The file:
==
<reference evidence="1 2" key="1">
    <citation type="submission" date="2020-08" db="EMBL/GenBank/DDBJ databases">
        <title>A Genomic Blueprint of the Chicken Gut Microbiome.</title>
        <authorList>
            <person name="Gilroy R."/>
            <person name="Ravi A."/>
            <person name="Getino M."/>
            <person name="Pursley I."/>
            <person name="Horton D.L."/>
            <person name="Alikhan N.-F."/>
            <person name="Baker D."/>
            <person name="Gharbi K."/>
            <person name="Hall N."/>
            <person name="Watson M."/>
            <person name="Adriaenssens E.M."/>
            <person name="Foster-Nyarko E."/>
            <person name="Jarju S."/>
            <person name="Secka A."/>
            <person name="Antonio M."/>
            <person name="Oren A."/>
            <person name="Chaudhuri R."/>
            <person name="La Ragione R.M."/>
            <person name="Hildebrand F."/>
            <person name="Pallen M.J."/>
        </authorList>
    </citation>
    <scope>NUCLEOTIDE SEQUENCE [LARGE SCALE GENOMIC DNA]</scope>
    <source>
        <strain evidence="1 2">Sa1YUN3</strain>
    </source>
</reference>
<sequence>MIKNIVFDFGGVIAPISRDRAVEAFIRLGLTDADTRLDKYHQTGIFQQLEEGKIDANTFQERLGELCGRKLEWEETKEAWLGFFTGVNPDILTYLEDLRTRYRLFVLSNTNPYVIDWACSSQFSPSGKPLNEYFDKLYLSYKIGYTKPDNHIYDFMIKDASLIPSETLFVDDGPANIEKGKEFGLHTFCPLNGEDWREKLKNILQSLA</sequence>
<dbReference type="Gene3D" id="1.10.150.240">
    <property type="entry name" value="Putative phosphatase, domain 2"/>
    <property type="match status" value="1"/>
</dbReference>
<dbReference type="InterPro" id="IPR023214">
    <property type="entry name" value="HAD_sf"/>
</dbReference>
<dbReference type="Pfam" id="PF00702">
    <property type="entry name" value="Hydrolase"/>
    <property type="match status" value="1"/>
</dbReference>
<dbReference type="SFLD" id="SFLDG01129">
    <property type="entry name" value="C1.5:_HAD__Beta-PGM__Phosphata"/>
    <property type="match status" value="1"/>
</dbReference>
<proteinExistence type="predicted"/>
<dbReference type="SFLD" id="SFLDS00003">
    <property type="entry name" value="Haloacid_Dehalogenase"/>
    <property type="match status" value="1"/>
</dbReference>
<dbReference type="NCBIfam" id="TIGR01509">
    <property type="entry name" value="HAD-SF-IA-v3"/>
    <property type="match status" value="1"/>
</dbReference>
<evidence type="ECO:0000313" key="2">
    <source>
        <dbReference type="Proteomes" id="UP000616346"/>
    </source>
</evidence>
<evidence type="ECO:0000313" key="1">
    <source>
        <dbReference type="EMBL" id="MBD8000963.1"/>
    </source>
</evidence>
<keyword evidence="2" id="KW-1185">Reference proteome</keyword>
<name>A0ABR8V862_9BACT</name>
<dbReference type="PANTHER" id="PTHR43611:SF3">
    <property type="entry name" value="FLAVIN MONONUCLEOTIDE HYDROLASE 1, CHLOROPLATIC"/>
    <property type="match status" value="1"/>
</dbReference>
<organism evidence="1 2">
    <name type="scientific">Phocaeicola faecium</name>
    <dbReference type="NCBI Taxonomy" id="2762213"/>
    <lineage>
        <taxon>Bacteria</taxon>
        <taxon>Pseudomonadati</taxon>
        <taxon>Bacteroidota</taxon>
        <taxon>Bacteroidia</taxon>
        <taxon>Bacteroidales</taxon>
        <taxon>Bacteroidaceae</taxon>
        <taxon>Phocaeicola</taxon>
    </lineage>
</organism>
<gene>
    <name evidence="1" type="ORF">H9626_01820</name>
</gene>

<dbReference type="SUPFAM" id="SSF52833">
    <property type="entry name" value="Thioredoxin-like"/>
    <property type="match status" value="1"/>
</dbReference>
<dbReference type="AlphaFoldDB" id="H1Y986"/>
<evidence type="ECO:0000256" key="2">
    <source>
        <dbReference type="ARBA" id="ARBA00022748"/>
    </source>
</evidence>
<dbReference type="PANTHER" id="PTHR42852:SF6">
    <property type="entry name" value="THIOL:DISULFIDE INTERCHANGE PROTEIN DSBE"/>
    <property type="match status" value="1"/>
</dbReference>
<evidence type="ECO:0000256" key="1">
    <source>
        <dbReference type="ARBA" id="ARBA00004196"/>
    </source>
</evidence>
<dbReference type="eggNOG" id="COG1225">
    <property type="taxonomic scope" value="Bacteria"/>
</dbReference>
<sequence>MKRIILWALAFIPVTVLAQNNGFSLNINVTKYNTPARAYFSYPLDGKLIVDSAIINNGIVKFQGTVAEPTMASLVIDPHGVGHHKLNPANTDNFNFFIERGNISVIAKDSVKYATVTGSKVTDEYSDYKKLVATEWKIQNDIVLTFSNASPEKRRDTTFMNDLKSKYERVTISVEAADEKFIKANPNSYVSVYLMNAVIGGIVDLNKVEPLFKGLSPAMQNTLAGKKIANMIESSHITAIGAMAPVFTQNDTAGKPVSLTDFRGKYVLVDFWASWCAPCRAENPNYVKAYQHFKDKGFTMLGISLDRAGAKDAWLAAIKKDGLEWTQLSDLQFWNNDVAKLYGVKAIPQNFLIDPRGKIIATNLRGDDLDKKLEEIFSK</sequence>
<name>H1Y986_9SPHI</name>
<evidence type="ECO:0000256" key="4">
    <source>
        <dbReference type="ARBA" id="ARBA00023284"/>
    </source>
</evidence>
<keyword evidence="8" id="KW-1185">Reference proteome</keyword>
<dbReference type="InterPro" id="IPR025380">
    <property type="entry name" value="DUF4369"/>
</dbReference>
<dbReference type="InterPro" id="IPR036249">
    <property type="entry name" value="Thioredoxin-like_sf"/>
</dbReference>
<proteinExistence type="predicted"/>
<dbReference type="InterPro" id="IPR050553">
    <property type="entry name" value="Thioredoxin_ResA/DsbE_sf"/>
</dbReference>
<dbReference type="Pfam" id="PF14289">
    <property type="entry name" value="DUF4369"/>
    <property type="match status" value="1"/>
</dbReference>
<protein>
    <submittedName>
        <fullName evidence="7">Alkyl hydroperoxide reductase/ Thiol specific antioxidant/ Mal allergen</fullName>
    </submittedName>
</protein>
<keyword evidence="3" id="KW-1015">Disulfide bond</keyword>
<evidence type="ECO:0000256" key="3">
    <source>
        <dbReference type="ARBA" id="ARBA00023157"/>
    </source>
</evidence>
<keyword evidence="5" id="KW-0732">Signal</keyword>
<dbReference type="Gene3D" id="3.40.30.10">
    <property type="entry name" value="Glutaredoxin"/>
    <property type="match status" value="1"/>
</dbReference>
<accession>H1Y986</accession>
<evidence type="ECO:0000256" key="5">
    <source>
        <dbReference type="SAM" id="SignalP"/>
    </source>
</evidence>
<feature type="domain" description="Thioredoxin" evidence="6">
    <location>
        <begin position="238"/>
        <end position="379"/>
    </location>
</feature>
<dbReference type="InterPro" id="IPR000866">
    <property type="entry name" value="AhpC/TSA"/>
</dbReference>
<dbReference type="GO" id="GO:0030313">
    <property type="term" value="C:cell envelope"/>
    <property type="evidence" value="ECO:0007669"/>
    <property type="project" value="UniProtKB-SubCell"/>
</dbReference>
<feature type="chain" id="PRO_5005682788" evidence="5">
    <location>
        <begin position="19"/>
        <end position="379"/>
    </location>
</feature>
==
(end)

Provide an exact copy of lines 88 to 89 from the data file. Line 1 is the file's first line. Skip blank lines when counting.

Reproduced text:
</gene>

<dbReference type="SUPFAM" id="SSF52833">